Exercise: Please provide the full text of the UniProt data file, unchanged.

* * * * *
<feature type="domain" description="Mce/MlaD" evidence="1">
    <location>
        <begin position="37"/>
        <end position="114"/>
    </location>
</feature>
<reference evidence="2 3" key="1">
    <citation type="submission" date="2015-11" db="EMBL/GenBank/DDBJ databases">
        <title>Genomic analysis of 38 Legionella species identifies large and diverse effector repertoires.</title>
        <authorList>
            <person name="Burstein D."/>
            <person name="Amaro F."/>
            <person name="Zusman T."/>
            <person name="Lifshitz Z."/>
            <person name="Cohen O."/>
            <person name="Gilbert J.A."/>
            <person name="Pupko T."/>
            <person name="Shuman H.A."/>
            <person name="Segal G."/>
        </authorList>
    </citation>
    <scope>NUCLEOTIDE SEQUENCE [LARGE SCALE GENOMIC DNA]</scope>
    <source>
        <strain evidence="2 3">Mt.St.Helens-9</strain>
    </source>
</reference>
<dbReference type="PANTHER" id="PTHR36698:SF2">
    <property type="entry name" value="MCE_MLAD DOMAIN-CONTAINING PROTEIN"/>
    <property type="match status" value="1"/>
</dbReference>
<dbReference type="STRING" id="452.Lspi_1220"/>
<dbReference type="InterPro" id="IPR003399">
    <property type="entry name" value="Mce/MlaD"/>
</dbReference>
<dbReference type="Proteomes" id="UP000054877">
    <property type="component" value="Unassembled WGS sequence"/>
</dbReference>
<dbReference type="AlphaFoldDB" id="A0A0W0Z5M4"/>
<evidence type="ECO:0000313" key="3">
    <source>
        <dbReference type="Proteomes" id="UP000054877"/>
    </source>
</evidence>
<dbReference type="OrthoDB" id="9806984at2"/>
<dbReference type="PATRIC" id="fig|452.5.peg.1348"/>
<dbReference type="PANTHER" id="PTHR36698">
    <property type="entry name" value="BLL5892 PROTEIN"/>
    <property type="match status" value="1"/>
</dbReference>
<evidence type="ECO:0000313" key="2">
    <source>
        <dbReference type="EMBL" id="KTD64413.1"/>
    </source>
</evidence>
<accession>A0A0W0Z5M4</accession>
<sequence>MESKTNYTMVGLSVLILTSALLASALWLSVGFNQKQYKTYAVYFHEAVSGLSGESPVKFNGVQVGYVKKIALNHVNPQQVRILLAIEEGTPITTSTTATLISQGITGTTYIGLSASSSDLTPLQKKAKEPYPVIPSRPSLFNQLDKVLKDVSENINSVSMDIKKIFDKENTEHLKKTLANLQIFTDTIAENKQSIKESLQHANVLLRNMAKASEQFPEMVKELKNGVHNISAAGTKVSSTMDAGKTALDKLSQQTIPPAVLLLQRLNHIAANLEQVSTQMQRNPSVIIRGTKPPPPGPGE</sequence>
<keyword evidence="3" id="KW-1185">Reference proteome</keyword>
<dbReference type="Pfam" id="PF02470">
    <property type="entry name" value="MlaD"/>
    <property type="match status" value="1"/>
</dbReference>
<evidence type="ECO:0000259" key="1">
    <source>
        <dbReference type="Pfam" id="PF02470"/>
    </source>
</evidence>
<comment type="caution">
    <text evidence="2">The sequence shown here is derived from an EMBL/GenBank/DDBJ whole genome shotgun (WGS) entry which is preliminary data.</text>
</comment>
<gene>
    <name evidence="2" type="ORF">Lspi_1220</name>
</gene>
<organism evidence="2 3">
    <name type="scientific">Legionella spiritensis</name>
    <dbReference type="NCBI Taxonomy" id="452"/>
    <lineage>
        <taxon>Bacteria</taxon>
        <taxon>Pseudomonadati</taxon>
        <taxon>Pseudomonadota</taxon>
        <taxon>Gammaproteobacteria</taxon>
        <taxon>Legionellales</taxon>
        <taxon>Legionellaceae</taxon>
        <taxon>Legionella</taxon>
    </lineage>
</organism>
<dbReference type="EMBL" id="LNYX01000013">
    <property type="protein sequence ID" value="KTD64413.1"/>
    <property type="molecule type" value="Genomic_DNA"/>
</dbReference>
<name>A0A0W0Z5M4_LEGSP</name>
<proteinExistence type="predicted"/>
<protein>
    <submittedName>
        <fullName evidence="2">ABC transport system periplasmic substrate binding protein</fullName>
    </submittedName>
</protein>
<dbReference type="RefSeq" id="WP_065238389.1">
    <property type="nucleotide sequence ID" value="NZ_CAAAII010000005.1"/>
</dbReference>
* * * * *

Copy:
<feature type="domain" description="Mce/MlaD" evidence="1">
    <location>
        <begin position="37"/>
        <end position="114"/>
    </location>
</feature>
<reference evidence="2 3" key="1">
    <citation type="submission" date="2015-11" db="EMBL/GenBank/DDBJ databases">
        <title>Genomic analysis of 38 Legionella species identifies large and diverse effector repertoires.</title>
        <authorList>
            <person name="Burstein D."/>
            <person name="Amaro F."/>
            <person name="Zusman T."/>
            <person name="Lifshitz Z."/>
            <person name="Cohen O."/>
            <person name="Gilbert J.A."/>
            <person name="Pupko T."/>
            <person name="Shuman H.A."/>
            <person name="Segal G."/>
        </authorList>
    </citation>
    <scope>NUCLEOTIDE SEQUENCE [LARGE SCALE GENOMIC DNA]</scope>
    <source>
        <strain evidence="2 3">Mt.St.Helens-9</strain>
    </source>
</reference>
<dbReference type="PANTHER" id="PTHR36698:SF2">
    <property type="entry name" value="MCE_MLAD DOMAIN-CONTAINING PROTEIN"/>
    <property type="match status" value="1"/>
</dbReference>
<dbReference type="STRING" id="452.Lspi_1220"/>
<dbReference type="InterPro" id="IPR003399">
    <property type="entry name" value="Mce/MlaD"/>
</dbReference>
<dbReference type="Proteomes" id="UP000054877">
    <property type="component" value="Unassembled WGS sequence"/>
</dbReference>
<dbReference type="AlphaFoldDB" id="A0A0W0Z5M4"/>
<evidence type="ECO:0000313" key="3">
    <source>
        <dbReference type="Proteomes" id="UP000054877"/>
    </source>
</evidence>
<dbReference type="OrthoDB" id="9806984at2"/>
<dbReference type="PATRIC" id="fig|452.5.peg.1348"/>
<dbReference type="PANTHER" id="PTHR36698">
    <property type="entry name" value="BLL5892 PROTEIN"/>
    <property type="match status" value="1"/>
</dbReference>
<evidence type="ECO:0000313" key="2">
    <source>
        <dbReference type="EMBL" id="KTD64413.1"/>
    </source>
</evidence>
<accession>A0A0W0Z5M4</accession>
<sequence>MESKTNYTMVGLSVLILTSALLASALWLSVGFNQKQYKTYAVYFHEAVSGLSGESPVKFNGVQVGYVKKIALNHVNPQQVRILLAIEEGTPITTSTTATLISQGITGTTYIGLSASSSDLTPLQKKAKEPYPVIPSRPSLFNQLDKVLKDVSENINSVSMDIKKIFDKENTEHLKKTLANLQIFTDTIAENKQSIKESLQHANVLLRNMAKASEQFPEMVKELKNGVHNISAAGTKVSSTMDAGKTALDKLSQQTIPPAVLLLQRLNHIAANLEQVSTQMQRNPSVIIRGTKPPPPGPGE</sequence>
<keyword evidence="3" id="KW-1185">Reference proteome</keyword>
<dbReference type="Pfam" id="PF02470">
    <property type="entry name" value="MlaD"/>
    <property type="match status" value="1"/>
</dbReference>
<evidence type="ECO:0000259" key="1">
    <source>
        <dbReference type="Pfam" id="PF02470"/>
    </source>
</evidence>
<comment type="caution">
    <text evidence="2">The sequence shown here is derived from an EMBL/GenBank/DDBJ whole genome shotgun (WGS) entry which is preliminary data.</text>
</comment>
<gene>
    <name evidence="2" type="ORF">Lspi_1220</name>
</gene>
<organism evidence="2 3">
    <name type="scientific">Legionella spiritensis</name>
    <dbReference type="NCBI Taxonomy" id="452"/>
    <lineage>
        <taxon>Bacteria</taxon>
        <taxon>Pseudomonadati</taxon>
        <taxon>Pseudomonadota</taxon>
        <taxon>Gammaproteobacteria</taxon>
        <taxon>Legionellales</taxon>
        <taxon>Legionellaceae</taxon>
        <taxon>Legionella</taxon>
    </lineage>
</organism>
<dbReference type="EMBL" id="LNYX01000013">
    <property type="protein sequence ID" value="KTD64413.1"/>
    <property type="molecule type" value="Genomic_DNA"/>
</dbReference>
<name>A0A0W0Z5M4_LEGSP</name>
<proteinExistence type="predicted"/>
<protein>
    <submittedName>
        <fullName evidence="2">ABC transport system periplasmic substrate binding protein</fullName>
    </submittedName>
</protein>
<dbReference type="RefSeq" id="WP_065238389.1">
    <property type="nucleotide sequence ID" value="NZ_CAAAII010000005.1"/>
</dbReference>